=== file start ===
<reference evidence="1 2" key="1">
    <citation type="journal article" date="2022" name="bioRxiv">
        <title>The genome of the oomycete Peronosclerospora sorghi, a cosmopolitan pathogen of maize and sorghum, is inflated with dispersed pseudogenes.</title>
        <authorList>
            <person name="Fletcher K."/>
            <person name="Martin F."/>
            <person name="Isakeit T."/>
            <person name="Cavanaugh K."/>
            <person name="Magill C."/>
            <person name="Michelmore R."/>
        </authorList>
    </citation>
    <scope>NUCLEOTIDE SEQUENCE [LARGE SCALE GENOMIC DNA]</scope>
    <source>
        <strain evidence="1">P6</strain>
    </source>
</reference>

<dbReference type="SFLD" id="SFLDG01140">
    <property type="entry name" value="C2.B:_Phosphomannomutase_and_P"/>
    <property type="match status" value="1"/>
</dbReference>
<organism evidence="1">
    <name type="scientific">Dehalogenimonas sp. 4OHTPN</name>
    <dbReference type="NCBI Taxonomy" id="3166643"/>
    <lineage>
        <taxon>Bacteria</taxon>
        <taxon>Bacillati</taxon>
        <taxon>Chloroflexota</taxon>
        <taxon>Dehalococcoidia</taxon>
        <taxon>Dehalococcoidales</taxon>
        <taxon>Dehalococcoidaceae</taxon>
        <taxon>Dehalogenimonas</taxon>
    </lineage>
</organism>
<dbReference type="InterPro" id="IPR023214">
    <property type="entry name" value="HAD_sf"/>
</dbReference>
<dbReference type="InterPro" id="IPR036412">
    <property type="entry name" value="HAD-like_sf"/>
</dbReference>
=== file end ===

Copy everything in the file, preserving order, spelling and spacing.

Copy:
<reference evidence="1 2" key="1">
    <citation type="journal article" date="2022" name="bioRxiv">
        <title>The genome of the oomycete Peronosclerospora sorghi, a cosmopolitan pathogen of maize and sorghum, is inflated with dispersed pseudogenes.</title>
        <authorList>
            <person name="Fletcher K."/>
            <person name="Martin F."/>
            <person name="Isakeit T."/>
            <person name="Cavanaugh K."/>
            <person name="Magill C."/>
            <person name="Michelmore R."/>
        </authorList>
    </citation>
    <scope>NUCLEOTIDE SEQUENCE [LARGE SCALE GENOMIC DNA]</scope>
    <source>
        <strain evidence="1">P6</strain>
    </source>
</reference>

<dbReference type="SFLD" id="SFLDG01140">
    <property type="entry name" value="C2.B:_Phosphomannomutase_and_P"/>
    <property type="match status" value="1"/>
</dbReference>
<organism evidence="1">
    <name type="scientific">Dehalogenimonas sp. 4OHTPN</name>
    <dbReference type="NCBI Taxonomy" id="3166643"/>
    <lineage>
        <taxon>Bacteria</taxon>
        <taxon>Bacillati</taxon>
        <taxon>Chloroflexota</taxon>
        <taxon>Dehalococcoidia</taxon>
        <taxon>Dehalococcoidales</taxon>
        <taxon>Dehalococcoidaceae</taxon>
        <taxon>Dehalogenimonas</taxon>
    </lineage>
</organism>
<dbReference type="InterPro" id="IPR023214">
    <property type="entry name" value="HAD_sf"/>
</dbReference>
<dbReference type="InterPro" id="IPR036412">
    <property type="entry name" value="HAD-like_sf"/>
</dbReference>